ARTICLE | doi:10.20944/preprints202203.0050.v1
Subject: Life Sciences, Biophysics Keywords: Coronary vasculature; lumped parameter model; fractional flow reserve; computational cardiology
Online: 2 March 2022 (12:34:43 CET)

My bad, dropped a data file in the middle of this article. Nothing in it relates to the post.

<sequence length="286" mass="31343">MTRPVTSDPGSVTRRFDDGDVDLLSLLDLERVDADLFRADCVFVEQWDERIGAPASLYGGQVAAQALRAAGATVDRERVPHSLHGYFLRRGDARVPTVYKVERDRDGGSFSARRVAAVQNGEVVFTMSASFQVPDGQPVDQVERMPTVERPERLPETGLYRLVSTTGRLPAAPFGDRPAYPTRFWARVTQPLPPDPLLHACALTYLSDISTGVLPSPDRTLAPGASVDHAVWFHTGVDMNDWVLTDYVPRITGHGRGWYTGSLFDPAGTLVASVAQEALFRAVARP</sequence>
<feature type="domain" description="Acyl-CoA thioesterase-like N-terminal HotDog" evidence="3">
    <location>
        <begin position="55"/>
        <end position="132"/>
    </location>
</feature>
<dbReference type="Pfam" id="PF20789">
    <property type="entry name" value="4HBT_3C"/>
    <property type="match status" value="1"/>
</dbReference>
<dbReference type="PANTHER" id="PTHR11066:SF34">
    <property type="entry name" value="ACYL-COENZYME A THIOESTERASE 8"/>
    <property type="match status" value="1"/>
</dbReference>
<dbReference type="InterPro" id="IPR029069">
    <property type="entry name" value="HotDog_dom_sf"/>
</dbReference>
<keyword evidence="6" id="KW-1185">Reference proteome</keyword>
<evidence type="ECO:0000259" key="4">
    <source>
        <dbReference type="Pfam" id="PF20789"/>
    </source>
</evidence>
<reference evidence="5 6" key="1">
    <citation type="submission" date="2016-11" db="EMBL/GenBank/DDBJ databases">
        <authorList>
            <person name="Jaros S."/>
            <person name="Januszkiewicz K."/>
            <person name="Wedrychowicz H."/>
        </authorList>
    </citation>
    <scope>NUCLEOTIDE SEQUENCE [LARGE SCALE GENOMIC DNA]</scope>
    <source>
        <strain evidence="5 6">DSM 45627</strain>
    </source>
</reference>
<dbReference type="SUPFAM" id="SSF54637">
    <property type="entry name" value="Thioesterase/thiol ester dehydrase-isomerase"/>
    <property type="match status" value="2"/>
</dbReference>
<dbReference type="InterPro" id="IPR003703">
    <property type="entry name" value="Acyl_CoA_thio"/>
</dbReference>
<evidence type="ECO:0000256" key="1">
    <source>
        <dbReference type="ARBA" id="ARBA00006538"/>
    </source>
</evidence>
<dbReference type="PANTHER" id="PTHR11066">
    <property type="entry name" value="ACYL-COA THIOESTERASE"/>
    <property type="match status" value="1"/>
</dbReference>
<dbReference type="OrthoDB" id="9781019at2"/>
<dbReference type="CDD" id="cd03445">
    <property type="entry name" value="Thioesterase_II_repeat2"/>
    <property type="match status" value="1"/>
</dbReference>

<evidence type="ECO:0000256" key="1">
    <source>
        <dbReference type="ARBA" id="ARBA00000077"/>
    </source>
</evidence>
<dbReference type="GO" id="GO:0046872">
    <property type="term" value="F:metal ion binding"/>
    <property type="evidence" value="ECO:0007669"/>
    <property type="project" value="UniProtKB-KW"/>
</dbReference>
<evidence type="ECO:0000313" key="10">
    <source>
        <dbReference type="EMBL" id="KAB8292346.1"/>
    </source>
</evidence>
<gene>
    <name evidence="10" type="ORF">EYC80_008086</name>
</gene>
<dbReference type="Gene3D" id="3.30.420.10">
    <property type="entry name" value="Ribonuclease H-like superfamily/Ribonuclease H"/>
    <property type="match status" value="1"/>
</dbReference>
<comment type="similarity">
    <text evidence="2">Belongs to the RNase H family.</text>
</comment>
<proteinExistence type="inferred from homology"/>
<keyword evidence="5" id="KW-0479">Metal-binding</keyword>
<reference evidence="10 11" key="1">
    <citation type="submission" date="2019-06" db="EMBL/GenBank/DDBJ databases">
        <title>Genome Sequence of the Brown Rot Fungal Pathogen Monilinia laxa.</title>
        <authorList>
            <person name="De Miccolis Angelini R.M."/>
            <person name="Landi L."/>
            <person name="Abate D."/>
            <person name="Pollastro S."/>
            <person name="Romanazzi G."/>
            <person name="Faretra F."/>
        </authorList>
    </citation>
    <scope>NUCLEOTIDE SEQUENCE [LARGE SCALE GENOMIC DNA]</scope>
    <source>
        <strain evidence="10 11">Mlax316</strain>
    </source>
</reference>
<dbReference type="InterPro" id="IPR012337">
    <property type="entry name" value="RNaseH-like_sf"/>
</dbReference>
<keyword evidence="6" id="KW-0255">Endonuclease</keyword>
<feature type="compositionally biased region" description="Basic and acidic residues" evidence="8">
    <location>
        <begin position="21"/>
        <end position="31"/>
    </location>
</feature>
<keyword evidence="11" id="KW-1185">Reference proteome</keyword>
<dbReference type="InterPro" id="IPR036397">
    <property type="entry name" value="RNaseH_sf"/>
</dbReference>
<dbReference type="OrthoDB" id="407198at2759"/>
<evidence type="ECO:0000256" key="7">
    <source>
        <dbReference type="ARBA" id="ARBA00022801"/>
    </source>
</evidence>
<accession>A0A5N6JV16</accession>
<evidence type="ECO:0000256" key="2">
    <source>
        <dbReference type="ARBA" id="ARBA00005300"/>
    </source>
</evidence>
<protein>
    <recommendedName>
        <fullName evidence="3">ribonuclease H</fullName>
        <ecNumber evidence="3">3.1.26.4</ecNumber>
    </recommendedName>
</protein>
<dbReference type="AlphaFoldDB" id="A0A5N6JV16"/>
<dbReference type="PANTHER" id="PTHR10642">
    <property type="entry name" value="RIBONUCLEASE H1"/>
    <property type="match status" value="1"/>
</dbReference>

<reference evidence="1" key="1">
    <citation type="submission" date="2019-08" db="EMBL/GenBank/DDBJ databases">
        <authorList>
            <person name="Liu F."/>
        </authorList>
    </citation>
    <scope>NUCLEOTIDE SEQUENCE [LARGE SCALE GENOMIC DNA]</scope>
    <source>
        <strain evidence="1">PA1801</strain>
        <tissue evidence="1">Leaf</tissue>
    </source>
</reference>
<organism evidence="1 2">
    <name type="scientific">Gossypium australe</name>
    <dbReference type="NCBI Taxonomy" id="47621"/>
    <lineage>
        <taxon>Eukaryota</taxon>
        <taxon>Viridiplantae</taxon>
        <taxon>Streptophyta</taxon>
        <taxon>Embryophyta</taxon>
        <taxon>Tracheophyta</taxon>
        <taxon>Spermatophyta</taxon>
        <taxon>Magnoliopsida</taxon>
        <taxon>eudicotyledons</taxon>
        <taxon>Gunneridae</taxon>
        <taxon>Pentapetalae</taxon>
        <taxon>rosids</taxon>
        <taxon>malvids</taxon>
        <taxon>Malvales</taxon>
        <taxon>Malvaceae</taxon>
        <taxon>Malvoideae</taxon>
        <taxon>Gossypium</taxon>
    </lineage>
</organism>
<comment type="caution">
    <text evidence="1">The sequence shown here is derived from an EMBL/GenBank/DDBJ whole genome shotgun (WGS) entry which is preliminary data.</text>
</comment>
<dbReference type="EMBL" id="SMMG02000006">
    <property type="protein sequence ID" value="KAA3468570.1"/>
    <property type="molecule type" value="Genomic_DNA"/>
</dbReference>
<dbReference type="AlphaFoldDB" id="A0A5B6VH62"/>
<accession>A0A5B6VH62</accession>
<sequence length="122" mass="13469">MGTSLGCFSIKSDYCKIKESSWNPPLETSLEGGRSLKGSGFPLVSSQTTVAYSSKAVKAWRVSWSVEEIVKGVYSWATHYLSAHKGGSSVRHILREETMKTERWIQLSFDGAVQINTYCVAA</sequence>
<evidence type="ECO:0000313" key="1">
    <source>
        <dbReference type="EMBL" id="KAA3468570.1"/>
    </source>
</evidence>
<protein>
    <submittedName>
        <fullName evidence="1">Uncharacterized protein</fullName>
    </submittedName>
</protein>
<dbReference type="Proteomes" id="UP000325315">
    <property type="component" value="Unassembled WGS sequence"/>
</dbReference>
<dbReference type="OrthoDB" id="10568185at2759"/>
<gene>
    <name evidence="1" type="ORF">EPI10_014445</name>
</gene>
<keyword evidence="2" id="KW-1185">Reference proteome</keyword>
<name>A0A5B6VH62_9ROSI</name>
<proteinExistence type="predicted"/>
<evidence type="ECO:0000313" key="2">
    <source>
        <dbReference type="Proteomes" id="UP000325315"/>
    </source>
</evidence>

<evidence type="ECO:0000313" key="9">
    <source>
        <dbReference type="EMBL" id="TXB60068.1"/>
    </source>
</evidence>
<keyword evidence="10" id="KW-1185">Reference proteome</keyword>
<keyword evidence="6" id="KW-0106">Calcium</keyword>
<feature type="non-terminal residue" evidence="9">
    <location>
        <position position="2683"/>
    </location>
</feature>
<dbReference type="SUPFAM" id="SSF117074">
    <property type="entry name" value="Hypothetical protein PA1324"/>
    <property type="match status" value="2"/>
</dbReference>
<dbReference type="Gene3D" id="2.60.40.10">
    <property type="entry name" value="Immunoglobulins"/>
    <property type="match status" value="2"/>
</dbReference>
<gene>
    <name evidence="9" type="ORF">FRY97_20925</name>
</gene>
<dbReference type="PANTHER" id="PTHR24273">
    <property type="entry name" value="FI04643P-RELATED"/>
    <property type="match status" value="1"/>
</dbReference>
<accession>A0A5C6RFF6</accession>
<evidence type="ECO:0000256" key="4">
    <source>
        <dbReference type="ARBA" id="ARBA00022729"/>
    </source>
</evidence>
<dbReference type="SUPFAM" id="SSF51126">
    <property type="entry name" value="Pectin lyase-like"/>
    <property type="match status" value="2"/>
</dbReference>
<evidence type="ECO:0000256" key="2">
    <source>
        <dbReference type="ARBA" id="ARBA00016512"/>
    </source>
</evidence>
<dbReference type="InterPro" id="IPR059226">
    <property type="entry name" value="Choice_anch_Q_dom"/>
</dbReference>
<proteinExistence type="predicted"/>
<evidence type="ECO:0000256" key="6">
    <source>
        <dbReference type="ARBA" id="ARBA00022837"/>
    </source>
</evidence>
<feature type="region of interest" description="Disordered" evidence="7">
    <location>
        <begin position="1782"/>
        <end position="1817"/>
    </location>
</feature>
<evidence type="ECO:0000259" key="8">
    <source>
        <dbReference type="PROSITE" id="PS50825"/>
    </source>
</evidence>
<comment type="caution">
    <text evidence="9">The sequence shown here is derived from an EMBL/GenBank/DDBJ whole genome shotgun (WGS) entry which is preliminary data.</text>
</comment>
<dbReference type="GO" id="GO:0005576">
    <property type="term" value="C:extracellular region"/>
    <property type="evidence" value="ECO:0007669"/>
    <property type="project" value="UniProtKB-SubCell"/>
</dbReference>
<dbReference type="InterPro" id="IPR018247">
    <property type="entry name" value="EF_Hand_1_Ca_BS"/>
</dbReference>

Background. The treatment of coronary stenosis relies on invasive high risk surgical assessment to generate the fractional flow reserve diagnostics index, a ratio of distal to proximal pressures in respect of coronary atherosclerotic plaque causing stenosis. Non-invasive methods are therefore a need of the times. This study proposes an extensible mathematical description of the coronary vasculature that permits rapid estimation of the coronary fractional flow reserve. Methods. By adapting an existing closed loop model of human coronary blood flow, the effects of large vessel stenosis and microvascular disease on fractional flow reserve were quantified. Several simula-tions generated flow and pressure information which was used to compute fractional flow re-serve under a spectrum of conditions including focal stenosis, diffuse stenosis, and microvascular disease. Sensitivity analysis stratified the influence of model parameters on the index. The model was simulated as coupled non-linear ordinary differential equations and numerically solved us-ing an implicit higher order method. Results. Large vessel stenosis affected fractional flow re-serve. The model predicts that the presence, rather than severity, of microvascular disease affect coronary flow deleteriously. Sensitivity analysis revealed that heart rate may not affect the index. Conclusions. The model provides a computationally inexpensive instrument for future in silico coronary blood flow investigations as well as clinical-imaging decision making. A combination of focal and diffuse stenosis appears to be essential in reducing the index. In addition to pressure measurements in the large epicardial vessels, diagnosis of microvascular disease is essential. The independence of the index with respect to heart rate suggests that computationally inexpensive steady state simulations may provide sufficient information to reliably compute the index.